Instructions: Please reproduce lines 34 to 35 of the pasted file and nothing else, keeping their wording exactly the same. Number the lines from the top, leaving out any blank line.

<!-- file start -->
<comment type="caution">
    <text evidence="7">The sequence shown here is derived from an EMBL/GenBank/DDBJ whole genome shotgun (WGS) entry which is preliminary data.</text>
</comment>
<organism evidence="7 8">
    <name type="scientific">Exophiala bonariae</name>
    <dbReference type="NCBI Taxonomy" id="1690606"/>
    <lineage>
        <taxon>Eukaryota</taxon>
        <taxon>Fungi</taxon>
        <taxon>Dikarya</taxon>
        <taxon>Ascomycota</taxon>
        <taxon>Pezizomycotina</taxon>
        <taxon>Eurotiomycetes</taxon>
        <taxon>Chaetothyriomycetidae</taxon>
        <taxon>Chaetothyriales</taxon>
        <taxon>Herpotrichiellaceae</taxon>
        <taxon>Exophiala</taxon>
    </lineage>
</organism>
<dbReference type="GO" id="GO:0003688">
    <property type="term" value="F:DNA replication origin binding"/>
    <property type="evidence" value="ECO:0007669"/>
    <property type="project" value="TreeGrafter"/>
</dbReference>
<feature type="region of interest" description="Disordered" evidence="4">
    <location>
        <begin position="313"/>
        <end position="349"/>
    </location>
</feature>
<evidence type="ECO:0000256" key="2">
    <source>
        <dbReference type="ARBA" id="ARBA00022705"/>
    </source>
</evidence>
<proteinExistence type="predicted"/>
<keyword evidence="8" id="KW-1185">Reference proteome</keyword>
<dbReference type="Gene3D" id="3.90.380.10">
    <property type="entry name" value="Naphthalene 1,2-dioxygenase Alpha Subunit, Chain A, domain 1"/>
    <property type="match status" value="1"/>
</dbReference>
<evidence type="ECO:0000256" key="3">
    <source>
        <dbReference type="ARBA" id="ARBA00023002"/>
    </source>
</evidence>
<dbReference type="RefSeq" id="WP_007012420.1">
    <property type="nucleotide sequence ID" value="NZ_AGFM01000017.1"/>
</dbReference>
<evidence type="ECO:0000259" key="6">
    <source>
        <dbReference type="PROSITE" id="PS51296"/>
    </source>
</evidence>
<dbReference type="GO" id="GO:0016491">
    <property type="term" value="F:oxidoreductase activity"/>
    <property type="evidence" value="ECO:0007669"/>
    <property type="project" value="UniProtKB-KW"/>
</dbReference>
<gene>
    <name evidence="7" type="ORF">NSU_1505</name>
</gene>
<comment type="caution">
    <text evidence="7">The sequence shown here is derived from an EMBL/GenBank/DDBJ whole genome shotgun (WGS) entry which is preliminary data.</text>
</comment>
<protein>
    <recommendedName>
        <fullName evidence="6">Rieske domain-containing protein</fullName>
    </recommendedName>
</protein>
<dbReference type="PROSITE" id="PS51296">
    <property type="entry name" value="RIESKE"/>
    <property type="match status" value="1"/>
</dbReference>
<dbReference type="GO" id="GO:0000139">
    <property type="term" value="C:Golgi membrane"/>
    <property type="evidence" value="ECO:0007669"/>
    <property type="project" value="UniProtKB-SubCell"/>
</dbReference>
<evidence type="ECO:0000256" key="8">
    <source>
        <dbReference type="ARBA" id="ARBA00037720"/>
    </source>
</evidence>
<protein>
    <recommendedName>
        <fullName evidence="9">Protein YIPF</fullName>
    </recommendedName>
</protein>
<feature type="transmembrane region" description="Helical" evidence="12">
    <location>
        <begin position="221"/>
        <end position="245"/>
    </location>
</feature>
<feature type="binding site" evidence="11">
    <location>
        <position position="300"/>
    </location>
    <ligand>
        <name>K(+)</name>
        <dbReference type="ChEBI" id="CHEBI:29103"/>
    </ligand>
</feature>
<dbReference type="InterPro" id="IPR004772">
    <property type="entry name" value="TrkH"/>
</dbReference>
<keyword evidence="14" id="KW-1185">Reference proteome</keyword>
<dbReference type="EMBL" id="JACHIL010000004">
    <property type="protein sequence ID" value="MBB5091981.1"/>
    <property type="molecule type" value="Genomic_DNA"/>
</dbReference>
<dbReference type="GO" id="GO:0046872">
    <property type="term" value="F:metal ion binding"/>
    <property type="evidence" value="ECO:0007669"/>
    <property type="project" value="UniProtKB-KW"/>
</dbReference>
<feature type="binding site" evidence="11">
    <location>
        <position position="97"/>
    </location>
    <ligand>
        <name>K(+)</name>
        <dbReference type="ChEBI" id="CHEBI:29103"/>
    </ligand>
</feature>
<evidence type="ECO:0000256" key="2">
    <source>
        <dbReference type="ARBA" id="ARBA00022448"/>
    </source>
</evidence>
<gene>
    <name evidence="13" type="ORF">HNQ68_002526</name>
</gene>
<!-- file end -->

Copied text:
    </source>
</evidence>